Special Report

24 Black Chefs You Should Know

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Black chefs and cooks have helped shape the way Americans eat since the country’s earliest days. They brought ingredients and culinary techniques to these shores from Africa; developed a vast repertoire of dishes now known generically as “Southern;” and in more recent times have become celebrated chefs and restaurateurs, mastering other cuisines, honoring the food traditions of the African diaspora, and expanding the definition of what American cooking, which has deep roots in African-American culture, can and should be. (These are iconic Southern foods every American should know.)

While the names of many key Black culinary figures of earlier times have sadly been lost to history, their legacies persist to the present day, and the contemporary food scene in America is rich with chefs of color who, thankfully, are being recognized and praised – though their representation in leadership positions in professional restaurant kitchens is still far behind where it should be. 

To compile a list of 24 Black chefs you should know, both living and deceased, 24/7 Tempo consulted articles and lists in numerous culinary and general interest publications, including Cuisine Noir magazine, African American Chefs Hall of Fame, Vittles, Taste of Home, the New York Times, Black Past, and Delish.

Click here to learn about 24 Black chefs you should know

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Hercules Posey (1748-1812)

Hercules Posey, an enslaved African, was George Washington’s personal chef. Nicknamed “Uncle Harkless,” Posey served for many years as the chief cook at Washington’s Virginia mansion, Mount Vernon, as well as at his presidential mansion in the then-capital of Philadelphia. Hercules famously escaped to freedom on Washington’s 65th birthday in 1797.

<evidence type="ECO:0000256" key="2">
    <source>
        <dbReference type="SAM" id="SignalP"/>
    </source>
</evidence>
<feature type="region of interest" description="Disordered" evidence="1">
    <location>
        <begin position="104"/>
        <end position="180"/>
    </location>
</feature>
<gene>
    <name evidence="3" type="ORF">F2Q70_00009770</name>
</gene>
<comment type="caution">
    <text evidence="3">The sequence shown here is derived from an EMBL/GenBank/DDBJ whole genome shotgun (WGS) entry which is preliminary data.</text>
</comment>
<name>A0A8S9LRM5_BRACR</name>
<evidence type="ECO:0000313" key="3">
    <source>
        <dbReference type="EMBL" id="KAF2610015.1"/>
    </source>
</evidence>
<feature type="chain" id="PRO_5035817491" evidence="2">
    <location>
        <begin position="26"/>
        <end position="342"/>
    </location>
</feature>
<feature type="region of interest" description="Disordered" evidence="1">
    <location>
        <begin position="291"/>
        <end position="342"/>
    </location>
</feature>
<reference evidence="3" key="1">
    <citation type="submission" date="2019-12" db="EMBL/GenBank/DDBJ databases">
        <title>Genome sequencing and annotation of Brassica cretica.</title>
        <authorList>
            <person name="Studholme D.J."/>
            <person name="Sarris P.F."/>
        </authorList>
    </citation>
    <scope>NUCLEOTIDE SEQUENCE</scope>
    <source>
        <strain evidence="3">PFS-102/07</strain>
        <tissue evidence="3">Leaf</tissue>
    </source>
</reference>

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James Hemings (1765-1801)

James Hemings became enslaved to Thomas Jefferson at eight years of age and at 19 he accompanied Jefferson to Paris when the Founding Father was appointed Minister to France. While there, he became the first American of any race to train as a chef in France. After Jefferson’s return to America, Hemings, and served as his chef at Monticello. While in France, Hemings learned to make a French dish of pasta and cheese, which he introduced to America; it evolved into today’s macaroni and cheese. Hemings was the older brother of Sally Hemings, another of Jefferson’s slaves, whom he is said to have raped repeatedly and who gave birth to six of his children.

Source: Public Domain / Blackpast.org

Augustus Jackson (1808-1852)

Augustus Jackson, a White House chef during the 1820s, has been called “the father of ice cream.” Though he didn’t invent the dessert, he pioneered many of the manufacturing techniques that are still in use today, including ways to control the custard while it’s freezing and the idea of adding salt to water to lower its freezing point. After leaving the White House he created a successful Philadelphia catering business and sold his frozen desserts to area ice cream parlors, and died one of the city’s wealthiest residents.

Source: Public Domain / Wikimedia Commons

George Speck (George Crum) (1824-1914)

George Speck, also known as George Crum, was the chef at an upscale restaurant near Saratoga Springs, New York, called Moon’s Lake House. While he was hailed for his skill at preparing wild game, he’s best known as the inventor of the potato chip. As legend has it, in the 1850s, during a busy dinner rush, Speck (or possibly his sister, Catherine Wicks) sliced potatoes super-thin and dropped them into a frying pan. He helped make potato chips a popular snack by serving them at Moon’s and a restaurant of his own that he later opened; for years, potato chips were referred to as “Saratoga chips.”